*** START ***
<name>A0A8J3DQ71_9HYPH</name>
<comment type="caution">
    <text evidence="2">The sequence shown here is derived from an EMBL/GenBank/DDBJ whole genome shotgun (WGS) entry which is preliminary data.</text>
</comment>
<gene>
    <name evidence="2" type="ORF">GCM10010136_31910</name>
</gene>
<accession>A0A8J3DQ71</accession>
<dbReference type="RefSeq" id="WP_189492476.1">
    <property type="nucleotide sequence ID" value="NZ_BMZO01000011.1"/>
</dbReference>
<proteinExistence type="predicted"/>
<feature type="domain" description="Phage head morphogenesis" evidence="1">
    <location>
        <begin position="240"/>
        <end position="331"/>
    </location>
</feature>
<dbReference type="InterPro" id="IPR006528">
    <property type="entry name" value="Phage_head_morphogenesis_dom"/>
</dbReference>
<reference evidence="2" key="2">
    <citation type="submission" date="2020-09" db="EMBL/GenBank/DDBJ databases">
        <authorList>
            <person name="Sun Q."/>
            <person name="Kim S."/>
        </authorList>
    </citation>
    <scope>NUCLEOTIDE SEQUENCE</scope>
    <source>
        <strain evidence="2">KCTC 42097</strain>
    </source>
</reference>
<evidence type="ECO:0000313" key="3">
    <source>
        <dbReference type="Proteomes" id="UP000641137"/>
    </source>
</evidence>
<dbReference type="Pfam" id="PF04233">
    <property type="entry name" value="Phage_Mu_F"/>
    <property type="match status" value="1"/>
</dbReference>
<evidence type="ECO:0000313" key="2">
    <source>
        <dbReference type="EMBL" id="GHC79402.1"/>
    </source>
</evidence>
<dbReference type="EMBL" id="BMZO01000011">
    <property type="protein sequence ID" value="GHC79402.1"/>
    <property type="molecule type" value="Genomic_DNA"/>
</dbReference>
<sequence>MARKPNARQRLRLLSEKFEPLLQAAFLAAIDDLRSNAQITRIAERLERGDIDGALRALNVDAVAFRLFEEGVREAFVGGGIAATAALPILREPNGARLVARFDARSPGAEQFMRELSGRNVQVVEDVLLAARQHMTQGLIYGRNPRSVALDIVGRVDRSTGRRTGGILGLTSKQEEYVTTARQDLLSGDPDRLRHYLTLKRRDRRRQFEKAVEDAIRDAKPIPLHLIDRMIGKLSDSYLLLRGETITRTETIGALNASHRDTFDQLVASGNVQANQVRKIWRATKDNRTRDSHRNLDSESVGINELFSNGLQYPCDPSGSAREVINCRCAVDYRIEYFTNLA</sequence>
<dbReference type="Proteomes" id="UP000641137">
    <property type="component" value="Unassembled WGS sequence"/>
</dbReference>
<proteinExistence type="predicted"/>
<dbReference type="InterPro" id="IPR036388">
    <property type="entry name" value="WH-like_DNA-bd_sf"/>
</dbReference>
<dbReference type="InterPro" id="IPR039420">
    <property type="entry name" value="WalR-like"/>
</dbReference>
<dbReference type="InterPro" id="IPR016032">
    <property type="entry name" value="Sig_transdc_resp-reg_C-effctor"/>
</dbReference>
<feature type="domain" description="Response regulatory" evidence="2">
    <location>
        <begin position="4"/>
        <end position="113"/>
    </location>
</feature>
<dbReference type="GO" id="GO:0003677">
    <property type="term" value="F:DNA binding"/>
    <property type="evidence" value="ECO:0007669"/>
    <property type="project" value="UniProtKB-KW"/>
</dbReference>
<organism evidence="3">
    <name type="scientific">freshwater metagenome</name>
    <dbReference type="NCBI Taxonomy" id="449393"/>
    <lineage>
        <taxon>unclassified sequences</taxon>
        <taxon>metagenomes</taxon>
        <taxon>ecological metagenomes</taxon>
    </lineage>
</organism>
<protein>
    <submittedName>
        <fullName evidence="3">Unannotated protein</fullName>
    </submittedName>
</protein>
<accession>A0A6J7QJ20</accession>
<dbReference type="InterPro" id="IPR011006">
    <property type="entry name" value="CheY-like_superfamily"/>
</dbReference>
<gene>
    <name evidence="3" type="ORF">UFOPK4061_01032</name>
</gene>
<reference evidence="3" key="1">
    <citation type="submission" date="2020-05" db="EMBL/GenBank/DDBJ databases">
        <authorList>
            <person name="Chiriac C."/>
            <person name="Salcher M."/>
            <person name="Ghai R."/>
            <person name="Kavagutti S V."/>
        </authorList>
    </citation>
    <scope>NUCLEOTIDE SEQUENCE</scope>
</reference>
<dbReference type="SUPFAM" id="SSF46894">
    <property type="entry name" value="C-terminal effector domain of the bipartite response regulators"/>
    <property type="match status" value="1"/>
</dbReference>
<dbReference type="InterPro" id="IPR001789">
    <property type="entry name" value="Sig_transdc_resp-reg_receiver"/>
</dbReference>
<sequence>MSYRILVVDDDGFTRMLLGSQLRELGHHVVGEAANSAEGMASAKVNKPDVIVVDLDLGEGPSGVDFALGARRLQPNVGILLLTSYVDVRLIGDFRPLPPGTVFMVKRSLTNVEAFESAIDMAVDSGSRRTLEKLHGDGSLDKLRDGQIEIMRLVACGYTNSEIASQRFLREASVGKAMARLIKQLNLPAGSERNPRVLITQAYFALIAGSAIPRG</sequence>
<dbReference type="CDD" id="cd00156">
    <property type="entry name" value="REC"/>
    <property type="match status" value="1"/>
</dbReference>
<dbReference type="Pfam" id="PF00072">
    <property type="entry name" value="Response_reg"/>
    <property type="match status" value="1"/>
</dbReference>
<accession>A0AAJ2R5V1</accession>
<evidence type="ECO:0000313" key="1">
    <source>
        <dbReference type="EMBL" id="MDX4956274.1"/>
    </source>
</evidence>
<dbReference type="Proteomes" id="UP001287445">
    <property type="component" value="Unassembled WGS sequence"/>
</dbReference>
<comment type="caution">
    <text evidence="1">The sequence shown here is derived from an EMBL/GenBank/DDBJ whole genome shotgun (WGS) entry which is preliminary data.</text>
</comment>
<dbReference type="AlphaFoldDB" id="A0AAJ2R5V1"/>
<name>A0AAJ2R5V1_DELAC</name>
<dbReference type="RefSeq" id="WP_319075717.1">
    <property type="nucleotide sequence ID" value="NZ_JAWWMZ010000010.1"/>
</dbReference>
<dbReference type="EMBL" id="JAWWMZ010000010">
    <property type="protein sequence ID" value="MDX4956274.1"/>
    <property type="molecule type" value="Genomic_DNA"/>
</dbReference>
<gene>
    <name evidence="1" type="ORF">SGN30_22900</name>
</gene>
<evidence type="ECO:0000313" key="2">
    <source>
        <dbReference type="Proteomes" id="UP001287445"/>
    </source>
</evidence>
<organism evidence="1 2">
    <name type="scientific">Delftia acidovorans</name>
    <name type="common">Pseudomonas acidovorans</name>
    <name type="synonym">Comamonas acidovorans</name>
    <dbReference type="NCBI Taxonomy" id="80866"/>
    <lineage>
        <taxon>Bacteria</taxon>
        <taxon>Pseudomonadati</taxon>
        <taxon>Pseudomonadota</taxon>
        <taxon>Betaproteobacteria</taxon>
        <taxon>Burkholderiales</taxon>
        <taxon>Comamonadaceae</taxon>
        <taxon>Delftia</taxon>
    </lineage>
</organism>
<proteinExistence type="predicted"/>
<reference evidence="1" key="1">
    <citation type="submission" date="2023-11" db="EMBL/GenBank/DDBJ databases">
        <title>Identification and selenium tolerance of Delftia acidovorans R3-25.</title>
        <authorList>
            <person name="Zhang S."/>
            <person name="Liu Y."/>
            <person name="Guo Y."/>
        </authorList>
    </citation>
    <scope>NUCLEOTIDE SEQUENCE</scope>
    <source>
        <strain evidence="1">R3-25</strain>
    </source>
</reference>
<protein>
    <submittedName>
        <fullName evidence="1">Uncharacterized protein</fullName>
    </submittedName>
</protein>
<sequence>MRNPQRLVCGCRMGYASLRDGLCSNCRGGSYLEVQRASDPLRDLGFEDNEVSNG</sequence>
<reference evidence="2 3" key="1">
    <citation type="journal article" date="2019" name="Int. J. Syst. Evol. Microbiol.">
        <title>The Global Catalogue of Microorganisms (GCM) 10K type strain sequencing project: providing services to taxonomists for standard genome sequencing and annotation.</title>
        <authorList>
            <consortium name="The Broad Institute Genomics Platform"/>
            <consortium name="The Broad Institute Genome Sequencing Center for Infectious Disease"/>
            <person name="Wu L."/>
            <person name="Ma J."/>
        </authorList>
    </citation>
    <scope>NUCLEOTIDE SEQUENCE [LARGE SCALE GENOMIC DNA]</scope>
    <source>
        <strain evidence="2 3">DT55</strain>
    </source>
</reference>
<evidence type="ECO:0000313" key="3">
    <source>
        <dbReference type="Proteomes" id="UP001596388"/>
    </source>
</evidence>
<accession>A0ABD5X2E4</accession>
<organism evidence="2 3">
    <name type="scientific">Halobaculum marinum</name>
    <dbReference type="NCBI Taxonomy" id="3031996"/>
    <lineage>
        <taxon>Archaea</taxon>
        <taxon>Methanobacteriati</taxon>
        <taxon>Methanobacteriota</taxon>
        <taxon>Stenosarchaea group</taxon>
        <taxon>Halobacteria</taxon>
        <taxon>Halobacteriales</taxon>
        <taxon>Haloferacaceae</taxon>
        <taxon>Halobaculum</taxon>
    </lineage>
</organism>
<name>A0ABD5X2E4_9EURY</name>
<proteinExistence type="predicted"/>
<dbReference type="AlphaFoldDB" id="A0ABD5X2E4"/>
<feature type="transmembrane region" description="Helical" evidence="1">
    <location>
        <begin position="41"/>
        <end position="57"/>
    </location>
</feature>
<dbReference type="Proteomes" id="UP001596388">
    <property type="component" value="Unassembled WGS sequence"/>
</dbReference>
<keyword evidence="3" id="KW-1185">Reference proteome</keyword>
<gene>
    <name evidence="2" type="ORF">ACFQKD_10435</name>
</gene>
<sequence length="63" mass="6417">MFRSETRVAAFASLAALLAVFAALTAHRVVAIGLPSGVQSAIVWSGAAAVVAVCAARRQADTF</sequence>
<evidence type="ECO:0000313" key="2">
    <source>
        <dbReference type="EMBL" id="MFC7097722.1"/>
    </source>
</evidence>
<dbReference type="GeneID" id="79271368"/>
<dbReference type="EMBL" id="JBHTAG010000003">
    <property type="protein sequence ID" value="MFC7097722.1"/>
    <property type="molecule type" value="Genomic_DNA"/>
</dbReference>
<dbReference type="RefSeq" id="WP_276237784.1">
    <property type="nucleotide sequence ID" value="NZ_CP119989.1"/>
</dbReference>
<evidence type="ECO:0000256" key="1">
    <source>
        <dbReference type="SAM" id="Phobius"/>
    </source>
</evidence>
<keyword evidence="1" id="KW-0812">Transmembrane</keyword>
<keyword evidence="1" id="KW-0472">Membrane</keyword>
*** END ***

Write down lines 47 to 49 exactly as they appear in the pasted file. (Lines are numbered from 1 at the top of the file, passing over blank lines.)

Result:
</evidence>
<dbReference type="EMBL" id="BMZO01000011">
    <property type="protein sequence ID" value="GHC79402.1"/>